How is today’s brand of conservatism different from past presidencies? In this episode, Julian Zelizer discusses the ins and outs of conservatism today, particularly compared with that during the Ronald Reagan presidency, with economist Arthur Brooks.
Brooks elaborates on his own unlikely path to becoming a leading conservative thinker and expresses his firm belief that, because of the unique history of the United States, nearly all Americans are progressive, regardless of their party identification. He also takes an historic look at the conservative movement, noting, for example, that while many of Trump’s views are in opposition to those of Reagan, they are very much in line with the conservatism of President William Taft.
Brooks is currently the president of the American Enterprise Institute in Washington, D.C., and also author of numerous books including “The Conservative Heart: How to Build a Fairer, Happier, and More Prosperous America.” He also writes comments in several media outlets including The New York Times.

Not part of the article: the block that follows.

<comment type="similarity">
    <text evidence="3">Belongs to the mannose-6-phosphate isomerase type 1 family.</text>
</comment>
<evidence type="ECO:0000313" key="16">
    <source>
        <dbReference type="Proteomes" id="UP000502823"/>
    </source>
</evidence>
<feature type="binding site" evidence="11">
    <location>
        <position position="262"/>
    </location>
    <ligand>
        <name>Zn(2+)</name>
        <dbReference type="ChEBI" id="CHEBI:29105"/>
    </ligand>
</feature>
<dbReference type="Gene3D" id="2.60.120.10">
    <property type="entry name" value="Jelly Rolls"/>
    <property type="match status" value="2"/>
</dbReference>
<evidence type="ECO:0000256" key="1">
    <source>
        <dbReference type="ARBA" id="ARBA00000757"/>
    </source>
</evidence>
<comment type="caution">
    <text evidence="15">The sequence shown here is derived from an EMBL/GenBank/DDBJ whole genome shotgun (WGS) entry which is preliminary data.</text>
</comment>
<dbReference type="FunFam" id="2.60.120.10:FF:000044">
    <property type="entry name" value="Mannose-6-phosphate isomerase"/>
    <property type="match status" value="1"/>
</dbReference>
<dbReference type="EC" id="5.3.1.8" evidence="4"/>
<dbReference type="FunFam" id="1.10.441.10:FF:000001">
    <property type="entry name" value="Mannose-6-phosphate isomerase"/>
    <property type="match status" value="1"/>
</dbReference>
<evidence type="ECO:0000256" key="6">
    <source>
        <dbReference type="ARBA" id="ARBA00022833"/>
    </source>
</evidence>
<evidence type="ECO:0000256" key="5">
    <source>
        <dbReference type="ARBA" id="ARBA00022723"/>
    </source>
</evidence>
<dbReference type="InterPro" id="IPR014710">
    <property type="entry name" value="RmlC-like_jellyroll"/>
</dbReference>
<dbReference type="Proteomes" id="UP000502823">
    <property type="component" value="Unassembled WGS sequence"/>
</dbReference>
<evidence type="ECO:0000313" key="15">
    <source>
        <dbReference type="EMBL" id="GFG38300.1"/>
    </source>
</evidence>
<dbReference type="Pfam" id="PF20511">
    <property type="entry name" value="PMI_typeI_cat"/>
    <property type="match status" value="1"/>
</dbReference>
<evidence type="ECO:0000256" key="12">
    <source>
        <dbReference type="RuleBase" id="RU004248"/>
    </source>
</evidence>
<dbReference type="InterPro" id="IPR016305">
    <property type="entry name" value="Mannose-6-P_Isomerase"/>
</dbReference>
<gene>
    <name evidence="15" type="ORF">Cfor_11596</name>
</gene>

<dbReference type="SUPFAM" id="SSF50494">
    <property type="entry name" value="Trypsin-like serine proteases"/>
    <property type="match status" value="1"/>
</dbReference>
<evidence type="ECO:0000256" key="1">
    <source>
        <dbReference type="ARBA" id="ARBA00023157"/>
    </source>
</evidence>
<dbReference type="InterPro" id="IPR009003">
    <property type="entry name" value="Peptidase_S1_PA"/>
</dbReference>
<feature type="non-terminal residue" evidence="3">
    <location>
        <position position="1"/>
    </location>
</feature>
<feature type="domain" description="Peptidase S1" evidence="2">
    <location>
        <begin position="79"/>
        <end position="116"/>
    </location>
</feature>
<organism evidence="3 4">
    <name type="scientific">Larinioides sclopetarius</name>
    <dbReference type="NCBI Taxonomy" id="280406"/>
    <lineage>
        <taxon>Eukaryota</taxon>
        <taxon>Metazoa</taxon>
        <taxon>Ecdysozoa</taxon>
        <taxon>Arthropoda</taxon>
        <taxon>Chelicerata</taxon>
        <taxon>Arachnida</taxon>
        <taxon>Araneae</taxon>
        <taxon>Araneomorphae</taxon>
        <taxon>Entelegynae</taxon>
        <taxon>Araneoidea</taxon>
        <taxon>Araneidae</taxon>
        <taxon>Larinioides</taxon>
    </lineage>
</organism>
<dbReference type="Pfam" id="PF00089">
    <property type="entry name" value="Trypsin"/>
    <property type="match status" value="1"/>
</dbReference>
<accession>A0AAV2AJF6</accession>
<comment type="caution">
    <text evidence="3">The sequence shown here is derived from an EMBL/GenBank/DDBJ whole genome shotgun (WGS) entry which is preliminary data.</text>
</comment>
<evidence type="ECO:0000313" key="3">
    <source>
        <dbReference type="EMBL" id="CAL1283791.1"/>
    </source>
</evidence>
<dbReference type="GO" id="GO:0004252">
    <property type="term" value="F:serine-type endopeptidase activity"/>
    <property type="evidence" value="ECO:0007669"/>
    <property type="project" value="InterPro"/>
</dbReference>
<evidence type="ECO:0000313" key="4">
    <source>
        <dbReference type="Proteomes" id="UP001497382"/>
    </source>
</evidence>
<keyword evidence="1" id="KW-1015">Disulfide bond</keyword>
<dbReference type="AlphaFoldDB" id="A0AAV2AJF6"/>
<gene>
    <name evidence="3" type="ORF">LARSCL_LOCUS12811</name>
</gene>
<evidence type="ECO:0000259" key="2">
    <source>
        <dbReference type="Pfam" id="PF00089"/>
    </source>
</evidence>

ABOUT THE HOSTS
Zelizer is the Malcolm Stevenson Forbes, Class of 1941 Professor of History and Public Affairs at Princeton University's Woodrow Wilson School of Public and International Affairs. He is also a CNN Political Analyst and columnist for the Atlantic. He is the author of several books including, most recently, "The Fierce Urgency of Now: Lyndon Johnson, Congress, and the Battle for the Great Society," which was just awarded the DB Hardeman Prize for the Best Book on Congress. He has edited and authored 19 books on American political history and published over 700 hundred op-eds, including his popular weekly column on CNN.com.